So therefore your complaint, “You can’t even come up with a repeatable miracle which shows that naturalism is untrue,” is little more than, “You can’t even come up with a repeatable natural event which shows that naturalism is untrue;” or, “You can’t even come up with evidence that’s completely consistent with naturalism that shows that naturalism is untrue.” Right. We can’t do that. We think that would be an odd place to look for evidence that naturalism is untrue. We think it’s odd when people demand that God show his power to do unusual things by doing them in a way that makes them not unusual at all.

    Miracles happen. They happen often. They happen often enough to fill hundreds of pages of a carefully researched scholarly work, Miracles, by Craig Keener. They happen often enough that if you ask a dozen or so Christian friends you know, chances are at least one of them will have experienced some event that resists natural explanation, or they could give the name of a close friend or relative who has. But repeatable? That’s an inside-out request for God to show that he can do something in nature that comes out the same way every time under the same conditions, and yet doesn’t follow natural law.

    You say, “When we say that we want evidence, we are thinking of something more than a good argument.” Do you realize that even physical evidence isn’t evidence without an argument? It’s an argument that proceeds out of systematic reflection upon observable phenomena. And so are the theistic arguments.

    How to put trust in something so ancient? Textual studies would be a good start, actually. The conclusions they reach come by way of systematic reflection upon observable phenomena. As for conspiracy theories, we have good evidence against that.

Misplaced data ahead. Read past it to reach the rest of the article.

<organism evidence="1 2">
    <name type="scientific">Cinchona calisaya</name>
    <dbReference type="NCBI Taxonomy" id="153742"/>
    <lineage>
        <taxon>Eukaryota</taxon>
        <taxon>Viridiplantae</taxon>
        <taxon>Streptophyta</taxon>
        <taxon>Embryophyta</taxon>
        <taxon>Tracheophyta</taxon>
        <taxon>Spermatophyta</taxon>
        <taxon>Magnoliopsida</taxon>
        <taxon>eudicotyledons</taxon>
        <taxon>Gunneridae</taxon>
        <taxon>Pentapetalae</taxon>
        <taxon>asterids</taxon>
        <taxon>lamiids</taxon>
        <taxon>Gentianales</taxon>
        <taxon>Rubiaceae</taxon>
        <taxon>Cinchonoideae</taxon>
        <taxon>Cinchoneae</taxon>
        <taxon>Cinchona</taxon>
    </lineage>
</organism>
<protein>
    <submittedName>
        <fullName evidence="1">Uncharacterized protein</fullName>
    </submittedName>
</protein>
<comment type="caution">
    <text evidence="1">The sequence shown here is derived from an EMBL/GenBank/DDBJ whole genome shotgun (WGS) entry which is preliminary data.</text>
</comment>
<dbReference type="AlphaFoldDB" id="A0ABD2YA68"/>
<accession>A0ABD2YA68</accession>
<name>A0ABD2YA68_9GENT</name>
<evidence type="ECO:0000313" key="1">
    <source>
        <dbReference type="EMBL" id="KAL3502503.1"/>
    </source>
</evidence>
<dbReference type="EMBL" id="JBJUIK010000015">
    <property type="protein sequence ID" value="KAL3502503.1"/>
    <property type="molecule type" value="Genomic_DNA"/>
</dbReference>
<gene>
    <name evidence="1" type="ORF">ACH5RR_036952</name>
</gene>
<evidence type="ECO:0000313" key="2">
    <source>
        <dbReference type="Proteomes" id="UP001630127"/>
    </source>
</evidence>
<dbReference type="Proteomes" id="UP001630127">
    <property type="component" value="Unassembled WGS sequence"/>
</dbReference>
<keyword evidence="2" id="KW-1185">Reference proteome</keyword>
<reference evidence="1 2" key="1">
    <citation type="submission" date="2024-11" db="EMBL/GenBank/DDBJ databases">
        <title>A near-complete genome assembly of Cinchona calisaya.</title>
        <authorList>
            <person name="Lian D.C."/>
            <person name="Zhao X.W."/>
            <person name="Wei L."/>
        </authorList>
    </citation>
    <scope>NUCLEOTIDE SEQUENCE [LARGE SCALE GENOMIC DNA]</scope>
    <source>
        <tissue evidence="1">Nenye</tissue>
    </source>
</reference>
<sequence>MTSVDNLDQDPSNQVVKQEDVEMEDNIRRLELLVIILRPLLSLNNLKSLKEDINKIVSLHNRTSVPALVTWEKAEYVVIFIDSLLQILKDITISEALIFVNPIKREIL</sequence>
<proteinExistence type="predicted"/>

Your suggestion that we’re just a bunch of guys talking in a bar is both factually wrong and offensively dehumanizing. It’s not far from, “theologians are just a bunch of guys with no interest in reality, no connection to reality, and nothing to go on but the buzz.” Thanks for thinking so highly of your fellow man.

    But I can get over that. What I hope you can get over is your own apparent ignorance of where theology and apologetics gets its working data from. It ain’t just bubbles in beer, my friend.

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    Tom Gilson

    By the way, regarding the possibility that humans are miracles of God, you might object that we wouldn’t want to say that because we have a virtually complete natural explanation of where humans come from, how we develop, etc.

    But we don’t.

    We don’t have anything close to a natural explanation of what I call humanness: consciousness, rationality, moral awareness, purpose, identity, worth, and more.

  9. JethroElfman

    Okay, I’m sorry for comparing you to a guy in a bar. You make too good of an argument to be reduced to that. However, your assertion that atheism is irrational isn’t exactly an egalitarian opinion of those of us on my side of the room, either. You disagree with the conclusions of our reasoning, but that’s no cause to say it’s not a genuine attempt to be reasonable. It’s only that New Atheism is so recent at thing that we haven’t identified our counterpart to Aquinas.